For four years, prior to enlisting in the armed forces, George McNamara would be housed with the family Ball, developing very close ties to the children on hand, some of whom were but a few years from sharing the same date of birth as the man who would eventually make his way to northern Ontario in his early thirties.

Still, the ties between the families persisted.

"I had met all of these people, knew all these people from my childhood," stated Boyd. "We went back to Cape Breton, pretty much every year, and would spend two to three weeks there."

Over time, annual summer traditions fade away. The lengthy trek to the east coast was not one that the McNamara clan - George, Sadie and their four children - would make much beyond the early teenage years of Edie Boyd.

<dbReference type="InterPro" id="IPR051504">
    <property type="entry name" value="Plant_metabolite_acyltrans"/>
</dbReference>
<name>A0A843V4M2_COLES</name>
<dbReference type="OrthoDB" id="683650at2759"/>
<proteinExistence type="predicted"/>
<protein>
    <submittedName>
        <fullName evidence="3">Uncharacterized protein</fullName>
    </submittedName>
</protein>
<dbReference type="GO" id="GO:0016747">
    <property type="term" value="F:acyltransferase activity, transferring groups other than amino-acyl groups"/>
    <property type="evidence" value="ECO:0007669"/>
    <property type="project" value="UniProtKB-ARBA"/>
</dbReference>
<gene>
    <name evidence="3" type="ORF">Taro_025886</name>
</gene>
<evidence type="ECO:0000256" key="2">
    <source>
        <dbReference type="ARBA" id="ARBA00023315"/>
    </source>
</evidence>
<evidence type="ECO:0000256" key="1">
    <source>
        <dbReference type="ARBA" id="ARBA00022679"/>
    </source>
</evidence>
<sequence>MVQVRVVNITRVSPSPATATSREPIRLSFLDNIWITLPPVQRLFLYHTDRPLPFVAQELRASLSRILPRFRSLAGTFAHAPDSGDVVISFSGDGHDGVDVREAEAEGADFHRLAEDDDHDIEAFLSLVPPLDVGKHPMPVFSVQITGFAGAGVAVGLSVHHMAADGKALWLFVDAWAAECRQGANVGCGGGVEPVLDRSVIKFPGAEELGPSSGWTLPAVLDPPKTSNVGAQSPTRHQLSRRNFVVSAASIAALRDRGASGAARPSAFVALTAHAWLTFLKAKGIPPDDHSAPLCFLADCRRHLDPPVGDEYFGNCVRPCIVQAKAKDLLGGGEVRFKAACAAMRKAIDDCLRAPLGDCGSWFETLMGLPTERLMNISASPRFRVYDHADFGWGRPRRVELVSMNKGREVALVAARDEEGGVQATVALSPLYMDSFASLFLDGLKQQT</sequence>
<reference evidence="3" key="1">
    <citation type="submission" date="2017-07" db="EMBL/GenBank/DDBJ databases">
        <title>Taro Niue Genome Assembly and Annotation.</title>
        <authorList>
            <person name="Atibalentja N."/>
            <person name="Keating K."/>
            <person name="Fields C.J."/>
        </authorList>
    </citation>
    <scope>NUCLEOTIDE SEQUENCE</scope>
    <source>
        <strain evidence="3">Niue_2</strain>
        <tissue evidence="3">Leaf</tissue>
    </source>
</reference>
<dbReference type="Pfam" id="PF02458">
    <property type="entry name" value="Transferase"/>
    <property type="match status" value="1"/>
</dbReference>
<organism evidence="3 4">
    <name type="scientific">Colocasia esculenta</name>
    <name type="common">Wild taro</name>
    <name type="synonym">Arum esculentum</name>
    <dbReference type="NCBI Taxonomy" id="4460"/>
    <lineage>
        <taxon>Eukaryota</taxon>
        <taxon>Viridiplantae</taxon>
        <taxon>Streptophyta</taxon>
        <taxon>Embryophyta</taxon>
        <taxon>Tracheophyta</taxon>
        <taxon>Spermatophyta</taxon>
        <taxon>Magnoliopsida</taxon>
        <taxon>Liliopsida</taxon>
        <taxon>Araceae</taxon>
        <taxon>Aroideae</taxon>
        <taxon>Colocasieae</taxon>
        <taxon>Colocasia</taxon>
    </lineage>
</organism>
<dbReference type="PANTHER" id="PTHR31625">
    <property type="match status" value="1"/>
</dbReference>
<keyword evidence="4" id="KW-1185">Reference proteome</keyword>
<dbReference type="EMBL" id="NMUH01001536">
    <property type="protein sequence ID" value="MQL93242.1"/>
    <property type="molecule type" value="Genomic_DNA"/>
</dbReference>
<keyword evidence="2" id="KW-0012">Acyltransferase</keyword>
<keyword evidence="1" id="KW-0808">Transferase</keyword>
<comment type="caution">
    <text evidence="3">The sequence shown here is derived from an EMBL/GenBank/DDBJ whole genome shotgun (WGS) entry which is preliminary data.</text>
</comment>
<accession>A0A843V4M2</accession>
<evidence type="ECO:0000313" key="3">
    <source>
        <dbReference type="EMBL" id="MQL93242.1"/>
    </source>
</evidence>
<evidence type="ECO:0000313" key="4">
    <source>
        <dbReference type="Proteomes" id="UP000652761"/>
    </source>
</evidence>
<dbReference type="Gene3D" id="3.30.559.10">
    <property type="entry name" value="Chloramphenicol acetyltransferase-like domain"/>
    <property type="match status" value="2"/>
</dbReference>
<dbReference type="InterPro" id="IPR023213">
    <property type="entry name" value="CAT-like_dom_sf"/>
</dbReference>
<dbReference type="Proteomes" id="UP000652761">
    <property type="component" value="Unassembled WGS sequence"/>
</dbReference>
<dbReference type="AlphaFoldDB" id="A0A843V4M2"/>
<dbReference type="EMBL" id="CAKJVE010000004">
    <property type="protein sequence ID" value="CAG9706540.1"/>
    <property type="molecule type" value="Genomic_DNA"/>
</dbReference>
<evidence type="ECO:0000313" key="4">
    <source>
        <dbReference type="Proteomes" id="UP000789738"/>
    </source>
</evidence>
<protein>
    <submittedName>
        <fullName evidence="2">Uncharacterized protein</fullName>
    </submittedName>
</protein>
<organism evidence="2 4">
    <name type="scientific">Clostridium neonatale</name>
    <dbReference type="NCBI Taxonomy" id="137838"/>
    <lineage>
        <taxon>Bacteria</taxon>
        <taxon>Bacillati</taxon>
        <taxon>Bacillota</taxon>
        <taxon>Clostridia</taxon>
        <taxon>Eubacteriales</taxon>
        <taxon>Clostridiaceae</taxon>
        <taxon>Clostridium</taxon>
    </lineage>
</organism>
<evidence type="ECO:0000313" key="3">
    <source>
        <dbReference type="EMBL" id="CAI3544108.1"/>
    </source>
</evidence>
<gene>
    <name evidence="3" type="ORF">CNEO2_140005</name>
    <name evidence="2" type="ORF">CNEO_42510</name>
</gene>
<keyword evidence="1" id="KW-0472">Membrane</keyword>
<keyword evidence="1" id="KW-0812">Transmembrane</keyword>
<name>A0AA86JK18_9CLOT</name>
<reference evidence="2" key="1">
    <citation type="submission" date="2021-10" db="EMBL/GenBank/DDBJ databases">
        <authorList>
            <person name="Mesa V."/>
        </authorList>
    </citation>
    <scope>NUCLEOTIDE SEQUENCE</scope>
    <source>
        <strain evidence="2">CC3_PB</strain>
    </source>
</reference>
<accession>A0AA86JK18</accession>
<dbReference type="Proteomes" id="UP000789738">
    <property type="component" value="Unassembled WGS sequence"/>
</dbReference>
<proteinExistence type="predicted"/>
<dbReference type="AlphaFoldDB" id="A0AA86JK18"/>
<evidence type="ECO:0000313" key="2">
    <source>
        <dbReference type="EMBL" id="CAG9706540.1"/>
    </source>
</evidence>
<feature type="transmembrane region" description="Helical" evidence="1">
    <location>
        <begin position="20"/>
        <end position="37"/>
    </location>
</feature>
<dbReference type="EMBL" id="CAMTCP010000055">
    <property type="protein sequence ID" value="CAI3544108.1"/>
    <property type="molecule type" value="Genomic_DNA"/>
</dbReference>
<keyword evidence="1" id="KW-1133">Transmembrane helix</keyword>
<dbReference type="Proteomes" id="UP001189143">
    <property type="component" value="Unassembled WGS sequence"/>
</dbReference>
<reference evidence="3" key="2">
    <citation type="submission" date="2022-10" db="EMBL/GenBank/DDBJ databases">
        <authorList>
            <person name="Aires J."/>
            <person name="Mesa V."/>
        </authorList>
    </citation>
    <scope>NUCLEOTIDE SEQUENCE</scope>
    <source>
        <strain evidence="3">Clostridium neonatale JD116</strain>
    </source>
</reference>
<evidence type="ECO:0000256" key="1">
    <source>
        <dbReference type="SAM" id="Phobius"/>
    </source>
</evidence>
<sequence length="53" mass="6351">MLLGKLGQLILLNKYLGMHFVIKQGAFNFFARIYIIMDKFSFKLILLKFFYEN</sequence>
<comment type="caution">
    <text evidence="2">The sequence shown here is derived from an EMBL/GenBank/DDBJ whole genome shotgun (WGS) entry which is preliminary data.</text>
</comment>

Roughly one generation later came the phenomenon that is Sidney Crosby.

"The minute his name first came up in the media, my dad knew right away who he was," said Boyd. "My dad had a heartbeat on everything hockey. He was a die-hard Maple Leafs' fan."

Understanding the connection that bridged her father to the pride of Cole Harbour (Nova Scotia), Boyd would reach out, hoping to perhaps obtain just a small token, an artifact that George could add to his collection of hockey memorabilia, one which captured memories of his youth.

For a decade or more, Boyd tried. "It was totally by fluke that we got involved with Wish of a Lifetime," she said. The program, which parallels the Children's Wish Foundation, but was founded with a target audience of seniors in palliative care, just happened to be involved as the charity of choice of a golf tournament that Boyd attended with her husband, Dean, in the summer of 2018.